“What we are committed to doing, though, is refreshing the board over time,” he said. “We will continue to add new directors as the longer-serving ones run off the board.”
The retired chairman of cereal maker General Mills said he didn’t see the results as a rebuke of any individual member but a “desire to see us respond” to the scandal. The three newest board members – new CEO Tim Sloan, Karen Peetz and Ronald Sargent – received 99 percent of votes cast.
Shareholders also approved the bank’s executive compensation plan and rejected all proposals submitted by shareholders.
Sanger kicked off the meeting by saying he was “deeply sorry” over the scandal and by highlighting the board’s effort to investigate the scandal.
“We know these issues are not what you expect of us,” he said.
The repeated apologies, however, didn’t dissuade shareholders from targeting Wells executives and directors for their lax oversight.
Brandon Rees, of the AFL-CIO, said the bank had a “mushroom” board because it was kept in the dark and fed horse manure from management. “The board needs to refresh itself,” he said.
Wells also heard from customers and employees who have had difficulties with the bank. A former credit manager at Wells Fargo, a single mom with kids, said that the bank’s former compensation plan “was set up like a constant treadmill.”
“I brought in hundreds of thousands of revenue for the bank yet struggled to make ends meet,” she said.
Wells directors knew they were in for a close vote after proxy advisory firms Institutional Shareholder Services and Glass Lewis had recommended investors vote against as many as 12 of the board members. Some of these targeted directors, such as Hernandez, fared the worst.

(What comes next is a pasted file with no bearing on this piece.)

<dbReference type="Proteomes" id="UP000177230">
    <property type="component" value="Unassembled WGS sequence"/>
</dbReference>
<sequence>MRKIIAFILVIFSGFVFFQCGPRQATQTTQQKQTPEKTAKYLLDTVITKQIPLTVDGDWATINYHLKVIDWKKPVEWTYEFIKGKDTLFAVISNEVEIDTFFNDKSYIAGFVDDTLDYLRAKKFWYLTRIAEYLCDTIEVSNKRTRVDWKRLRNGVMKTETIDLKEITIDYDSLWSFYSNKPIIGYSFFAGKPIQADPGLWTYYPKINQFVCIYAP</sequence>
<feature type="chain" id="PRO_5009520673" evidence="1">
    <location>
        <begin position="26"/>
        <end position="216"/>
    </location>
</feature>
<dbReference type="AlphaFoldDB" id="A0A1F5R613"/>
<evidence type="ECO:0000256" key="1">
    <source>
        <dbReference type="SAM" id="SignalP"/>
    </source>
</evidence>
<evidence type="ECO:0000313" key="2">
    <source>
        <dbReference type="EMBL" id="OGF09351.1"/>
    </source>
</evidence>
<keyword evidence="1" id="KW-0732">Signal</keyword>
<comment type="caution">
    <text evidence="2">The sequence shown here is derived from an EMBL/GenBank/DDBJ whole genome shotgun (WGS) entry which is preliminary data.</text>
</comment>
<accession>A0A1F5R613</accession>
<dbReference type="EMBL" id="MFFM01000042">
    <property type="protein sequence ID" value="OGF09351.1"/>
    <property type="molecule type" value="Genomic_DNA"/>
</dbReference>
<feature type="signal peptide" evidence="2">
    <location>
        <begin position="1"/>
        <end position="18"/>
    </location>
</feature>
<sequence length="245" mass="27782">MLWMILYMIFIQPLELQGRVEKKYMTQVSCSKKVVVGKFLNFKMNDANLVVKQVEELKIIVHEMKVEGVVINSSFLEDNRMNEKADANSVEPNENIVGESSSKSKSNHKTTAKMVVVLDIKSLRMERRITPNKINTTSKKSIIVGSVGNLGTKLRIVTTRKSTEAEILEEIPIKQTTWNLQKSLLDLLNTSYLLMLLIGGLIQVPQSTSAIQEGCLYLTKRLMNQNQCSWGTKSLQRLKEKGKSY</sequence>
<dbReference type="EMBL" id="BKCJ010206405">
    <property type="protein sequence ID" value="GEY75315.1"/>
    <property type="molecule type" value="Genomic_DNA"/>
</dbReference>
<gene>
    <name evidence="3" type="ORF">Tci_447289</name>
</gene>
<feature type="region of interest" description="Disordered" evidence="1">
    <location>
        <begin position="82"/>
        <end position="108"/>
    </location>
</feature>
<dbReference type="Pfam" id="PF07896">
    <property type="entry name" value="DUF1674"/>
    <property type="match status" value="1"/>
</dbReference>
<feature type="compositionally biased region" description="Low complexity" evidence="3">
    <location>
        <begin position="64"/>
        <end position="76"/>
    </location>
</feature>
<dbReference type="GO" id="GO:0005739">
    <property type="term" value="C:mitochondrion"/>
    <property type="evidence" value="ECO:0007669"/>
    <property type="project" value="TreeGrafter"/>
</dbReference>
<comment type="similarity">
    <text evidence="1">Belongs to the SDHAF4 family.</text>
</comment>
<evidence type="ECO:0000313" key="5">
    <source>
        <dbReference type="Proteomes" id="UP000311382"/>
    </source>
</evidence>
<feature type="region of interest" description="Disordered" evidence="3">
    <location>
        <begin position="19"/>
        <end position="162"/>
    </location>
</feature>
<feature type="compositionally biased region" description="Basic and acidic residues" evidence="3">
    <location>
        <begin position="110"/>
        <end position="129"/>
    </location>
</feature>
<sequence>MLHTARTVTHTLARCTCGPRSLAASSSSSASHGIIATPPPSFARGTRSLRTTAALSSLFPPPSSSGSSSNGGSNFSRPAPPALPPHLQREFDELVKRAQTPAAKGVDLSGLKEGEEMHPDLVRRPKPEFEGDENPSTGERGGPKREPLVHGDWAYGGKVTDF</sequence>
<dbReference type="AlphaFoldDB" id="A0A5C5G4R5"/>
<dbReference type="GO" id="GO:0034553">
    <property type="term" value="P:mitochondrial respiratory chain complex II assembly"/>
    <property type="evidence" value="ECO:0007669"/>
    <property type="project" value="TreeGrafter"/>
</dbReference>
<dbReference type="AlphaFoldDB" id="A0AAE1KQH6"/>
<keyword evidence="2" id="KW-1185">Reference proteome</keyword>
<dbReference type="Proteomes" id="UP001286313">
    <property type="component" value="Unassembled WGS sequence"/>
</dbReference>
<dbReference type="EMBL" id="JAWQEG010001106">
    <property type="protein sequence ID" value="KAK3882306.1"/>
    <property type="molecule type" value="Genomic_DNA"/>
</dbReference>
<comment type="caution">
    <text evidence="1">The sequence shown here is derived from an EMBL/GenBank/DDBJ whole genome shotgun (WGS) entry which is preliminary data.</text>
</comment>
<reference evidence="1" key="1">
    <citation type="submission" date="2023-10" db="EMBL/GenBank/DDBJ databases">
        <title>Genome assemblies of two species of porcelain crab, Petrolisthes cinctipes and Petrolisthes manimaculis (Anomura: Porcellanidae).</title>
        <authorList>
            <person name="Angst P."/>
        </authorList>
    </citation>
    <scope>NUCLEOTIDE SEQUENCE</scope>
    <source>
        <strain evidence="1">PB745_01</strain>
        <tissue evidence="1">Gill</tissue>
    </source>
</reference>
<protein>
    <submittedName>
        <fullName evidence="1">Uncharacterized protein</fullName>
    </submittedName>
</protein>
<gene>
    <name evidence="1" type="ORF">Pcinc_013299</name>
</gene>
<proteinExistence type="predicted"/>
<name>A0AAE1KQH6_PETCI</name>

In recent months, Sloan and Sanger met extensively with investors in an effort to maintain their support, they said.
“It was clear to us that they like the things that have been done,” Sanger told reporters. “They like the transparency that the company has shown. And they really want to see all the actions that have taken place be successful.”
The company’s biggest shareholder, Warren Buffett’s Berkshire Hathaway, which owns about 10 percent of shares, had previously signaled its backing for the directors.
During the meeting, Sanger repeatedly referenced a board investigation that squarely placed blame on two former executives: community banking head Carrie Tolstedt and CEO Stumpf. He has also highlighted other changes, including eliminating the sales goals that helped fuel the scandal.
Speaking with reporters, CEO Sloan said in hindsight he should have moved faster to replace Tolstedt after becoming Wells’ president in November 2015. He gave her time to make improvements but “she just didn’t meet the standards that I was looking for,” he said. Through her attorney, Tolstedt has disputed the findings of the board report.
While the company continues to cooperate with outside probes, “management is finished with its investigations,” Sloan said, “and we’re moving forward.”